Womxn Who Rock 2017: Water is Life

The following is an introspective made by students of the class Feminism in the Borderlands at the University of Washington; it is a summary of 5 students’ experience at the un-conference.


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Professor Jade Power-Sotomayor leading Bomba on February 11 2017 at the Womxn Who Rock (Un)Conference in Washington Hall, Seattle, WA. Photo Credit: Afomia Assefa

Tags: Women Who Rock, Building Communities

Photo Explanation

We choose this picture because it is clear convivencia in action. Everyone is learning together and instead of having a teacher at the front talking down to students, she is equal footing with the students while she educates them. People are learning from each other in what is clearly a very safe space, where making mistakes is not punished or frowned upon. You can see the feeling of fiesta through the amount of people and their colorful skirts – this uplifting energy was felt throughout this whole information sharing session. It’s also a very powerful picture because the participants are clearly ignoring and surpassing gender norms; everyone is having a good time and binaries do not matter.

Category Explanation

The category of this picture falls under Making Scenes: Scene Makers, as she is performing on the stage and leading others by example to dance Bomba. Jade Sotomayor is a professor at the University of Washington Bothell and emphasizes the influence of dance and music into the social world of politics and ethnicity and vice versa.


Julie Olivos’ Altar Construction (pictured on the right) on February 11 2017 at the Womxn Who Rock (Un)Conference in Washington Hall, Seattle, WA. Photo Credit: Afomia Assefa

Tags: Women Who Rock, Building Communities, Making Scenes

Photo Explanation

We chose this picture because it represents the collective altar construction of not just our group, but everyone in the course. Altar making is a communal activity and we are reminded of that in this picture as you can see everyone’s work came together and created the wonderful amalgams of our personal lives that are visible in the altars. The strong presence of Frida Kahlo was also important in this picture as it represents Frida’s strong radical influence in Mexican art. Our altares were meant to be be equally radical in that we reclaimed our spaces and fought binaries, homophobia, sexism, and patriarchy: all things that have held our communities down for so long.

Category Explanation

The collective Altar that was built by our class and by Julie resembles the theme of Building Communities. Although it is not a specific form of music or performance, it is a form of art and spirituality that demonstrates coming together and providing a safe environment while inviting our ancestors to attend the Women Who Rock (un)Conference.


Liveblog Links:








Photo Reflections

wwr1Unconference Attendees Learning an Afro-Puerto Rican Bomba Dance. Women Who Rock: Water is Life Unconference. February 11, 2017. Washington Hall, Seattle, WA. Making Scenes.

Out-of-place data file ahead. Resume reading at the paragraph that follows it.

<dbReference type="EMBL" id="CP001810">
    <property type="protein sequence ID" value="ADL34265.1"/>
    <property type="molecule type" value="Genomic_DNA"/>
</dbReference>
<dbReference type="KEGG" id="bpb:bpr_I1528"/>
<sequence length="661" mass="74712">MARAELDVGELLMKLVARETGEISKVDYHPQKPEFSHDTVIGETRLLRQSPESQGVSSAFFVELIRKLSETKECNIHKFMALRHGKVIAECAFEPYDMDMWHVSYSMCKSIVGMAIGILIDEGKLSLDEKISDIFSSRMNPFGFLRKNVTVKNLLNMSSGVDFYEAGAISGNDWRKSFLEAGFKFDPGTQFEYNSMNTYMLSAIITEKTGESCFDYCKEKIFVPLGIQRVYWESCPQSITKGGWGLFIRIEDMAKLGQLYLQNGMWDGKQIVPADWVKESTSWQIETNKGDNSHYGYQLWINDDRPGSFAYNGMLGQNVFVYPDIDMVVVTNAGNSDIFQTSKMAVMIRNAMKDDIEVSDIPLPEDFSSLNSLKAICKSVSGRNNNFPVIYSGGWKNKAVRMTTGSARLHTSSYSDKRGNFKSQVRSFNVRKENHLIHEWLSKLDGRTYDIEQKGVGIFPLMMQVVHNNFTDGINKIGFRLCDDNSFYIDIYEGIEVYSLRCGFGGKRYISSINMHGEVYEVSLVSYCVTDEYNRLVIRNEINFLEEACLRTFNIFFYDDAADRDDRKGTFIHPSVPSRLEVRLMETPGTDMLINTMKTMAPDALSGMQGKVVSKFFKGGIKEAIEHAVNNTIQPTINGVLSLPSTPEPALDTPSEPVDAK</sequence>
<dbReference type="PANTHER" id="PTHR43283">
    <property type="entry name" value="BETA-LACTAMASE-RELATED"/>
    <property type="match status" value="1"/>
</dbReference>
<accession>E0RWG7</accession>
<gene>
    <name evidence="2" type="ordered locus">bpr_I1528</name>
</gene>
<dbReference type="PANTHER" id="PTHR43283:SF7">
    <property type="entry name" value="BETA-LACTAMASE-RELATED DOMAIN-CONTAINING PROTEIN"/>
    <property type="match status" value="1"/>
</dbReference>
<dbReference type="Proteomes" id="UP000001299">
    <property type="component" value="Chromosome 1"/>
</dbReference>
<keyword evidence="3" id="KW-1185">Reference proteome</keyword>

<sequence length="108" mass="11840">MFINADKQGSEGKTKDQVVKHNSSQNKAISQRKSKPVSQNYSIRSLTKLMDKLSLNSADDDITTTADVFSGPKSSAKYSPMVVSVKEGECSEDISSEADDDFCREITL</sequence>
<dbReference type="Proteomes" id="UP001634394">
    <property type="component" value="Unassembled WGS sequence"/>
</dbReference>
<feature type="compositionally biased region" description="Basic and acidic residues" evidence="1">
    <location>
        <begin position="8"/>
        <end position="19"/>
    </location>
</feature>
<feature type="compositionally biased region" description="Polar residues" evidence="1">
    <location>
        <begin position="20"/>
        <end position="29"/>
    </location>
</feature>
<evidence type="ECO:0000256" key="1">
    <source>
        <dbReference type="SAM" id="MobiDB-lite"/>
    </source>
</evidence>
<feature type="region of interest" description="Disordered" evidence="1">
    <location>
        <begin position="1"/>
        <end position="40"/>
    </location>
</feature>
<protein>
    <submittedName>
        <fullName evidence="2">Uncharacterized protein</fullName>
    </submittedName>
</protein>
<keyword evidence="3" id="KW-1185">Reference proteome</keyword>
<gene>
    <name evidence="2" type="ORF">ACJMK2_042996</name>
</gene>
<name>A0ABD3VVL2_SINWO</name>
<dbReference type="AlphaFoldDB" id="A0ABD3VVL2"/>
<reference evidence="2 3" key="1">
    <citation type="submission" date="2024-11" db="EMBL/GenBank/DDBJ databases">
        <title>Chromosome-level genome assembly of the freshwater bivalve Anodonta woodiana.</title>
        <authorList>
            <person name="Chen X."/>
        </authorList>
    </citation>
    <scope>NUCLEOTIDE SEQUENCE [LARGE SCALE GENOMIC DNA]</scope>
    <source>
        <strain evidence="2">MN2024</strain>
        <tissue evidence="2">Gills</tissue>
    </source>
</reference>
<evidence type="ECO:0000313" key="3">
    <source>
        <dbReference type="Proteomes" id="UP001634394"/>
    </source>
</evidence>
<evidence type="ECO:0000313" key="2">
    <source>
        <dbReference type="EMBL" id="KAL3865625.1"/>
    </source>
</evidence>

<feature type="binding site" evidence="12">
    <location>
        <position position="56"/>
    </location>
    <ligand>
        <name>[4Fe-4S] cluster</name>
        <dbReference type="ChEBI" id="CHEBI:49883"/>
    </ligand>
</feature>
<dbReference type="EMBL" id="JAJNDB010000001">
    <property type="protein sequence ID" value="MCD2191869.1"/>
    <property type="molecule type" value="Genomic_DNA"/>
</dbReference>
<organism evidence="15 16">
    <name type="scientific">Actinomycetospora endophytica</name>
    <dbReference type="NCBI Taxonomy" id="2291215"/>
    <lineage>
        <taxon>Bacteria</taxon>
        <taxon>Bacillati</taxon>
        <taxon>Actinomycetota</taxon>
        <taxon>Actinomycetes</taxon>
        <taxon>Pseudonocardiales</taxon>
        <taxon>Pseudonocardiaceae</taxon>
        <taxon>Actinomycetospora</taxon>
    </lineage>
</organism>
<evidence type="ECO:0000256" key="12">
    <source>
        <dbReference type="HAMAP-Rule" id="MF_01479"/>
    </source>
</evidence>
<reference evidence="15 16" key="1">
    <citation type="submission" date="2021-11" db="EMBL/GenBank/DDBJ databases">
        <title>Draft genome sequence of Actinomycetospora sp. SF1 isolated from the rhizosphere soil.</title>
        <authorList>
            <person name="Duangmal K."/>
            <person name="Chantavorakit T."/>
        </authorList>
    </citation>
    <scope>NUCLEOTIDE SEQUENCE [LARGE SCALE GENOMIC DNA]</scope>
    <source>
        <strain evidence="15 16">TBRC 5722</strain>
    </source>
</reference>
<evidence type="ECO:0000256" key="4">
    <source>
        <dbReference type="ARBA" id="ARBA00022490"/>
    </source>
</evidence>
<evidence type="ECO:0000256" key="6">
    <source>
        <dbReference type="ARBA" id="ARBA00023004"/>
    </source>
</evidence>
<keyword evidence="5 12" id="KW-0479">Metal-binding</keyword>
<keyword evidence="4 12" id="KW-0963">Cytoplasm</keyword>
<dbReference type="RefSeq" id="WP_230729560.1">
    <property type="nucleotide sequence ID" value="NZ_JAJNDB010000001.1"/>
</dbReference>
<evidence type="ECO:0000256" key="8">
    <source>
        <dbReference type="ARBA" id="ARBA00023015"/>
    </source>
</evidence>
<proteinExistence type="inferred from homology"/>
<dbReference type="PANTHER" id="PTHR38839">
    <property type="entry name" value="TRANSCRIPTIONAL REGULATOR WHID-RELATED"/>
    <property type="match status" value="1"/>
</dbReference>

This picture represents a sense of community and unity while dancing in harmony to Bomba. It is a representation and reclamation of Indigenous knowledge and roots. It is important to be aware of Indigeneity and how it is implemented in different types of art that display a connection between cultures.

This picture features the making of a musical scene. It captures the building of community and the reclamation of Indigenous culture. It is an excellent example of the use of music and dance to construct resistant epistemologies and political formations.


Altares by University of Washington Students. Women Who Rock: Water is Life Unconference. February 11, 2017. Washington Hall, Seattle, WA. Reel Rebels.

The picture of altares created by our classmates gives off vibrant colors and spirits in the unconference. These bright colors represent the bright souls that joined together in unity. This picture was chosen not only because it is a representation of a sanctuary, but a safe space of expressing and honoring our unique beliefs and cultures. The different altares is a way of reclaiming cultural traditions and transforming them our own way based on our experiences. We articulate our resistance through the process of making these altares.

We categorize this picture under ‘Reel Rebels’ because it documents the visual art of the ofrendas. It is visual art as well as an archivista practice. The altars include many pictures, which are themselves visual art, in their reproduction and remembrance of a subjugated history.


Maya Jupiter Speaking on Artivism and “Madre Tierra.” February 11, 2017. Washington Hall, Seattle, WA. Making Scenes.

This picture was chosen to represent the power within this space. Maya Jupiter is an artivist that uses her platform to advocate for social justice along with modifying her cultures histories through her songs. As a womxn of color, many of these spaces were not meant for us to partake in, yet, Maya Jupiter is breaking that traditional norm, which makes this picture so powerful. She is delivering an important message to the communities while on a tamira. This tarima adds on to the importance of this picture since it represents coming in convivencia, united together.

In this picture, Chicana feminist musician Maya Jupiter is addressing Unconference attendees. After displaying her video “Madre Tierra”, which she vocally accompanied, she explained her intentions in making the music video and her plans for future musical endeavors. The powerful artivism this picture captures justifies its categorization as “Making Scenes.”

Wrapping Up

We are wrapping up, but the Fandango is keeping the spirits up as we clean. There is still dancing going on. The play put on by Gabriella Seattle shared with us the stories of Filipino women who have to travel away from their homes to work. It is a story not often heard, and Gabriella shared it wonderfully. There was a spirit of solidarity throughout the entire day, but particularly during the play. Then Maya Jupiter freestyled against police brutality and the prison industrial complex which is a pressing issue in Seattle right now. We had an open mic which showcased all the many voices that represent women who rock from seasoned veteran performers to new voices. Finally, the Fandango is closing out the day by fostering the spirit of community and resilience of Women Who Rock!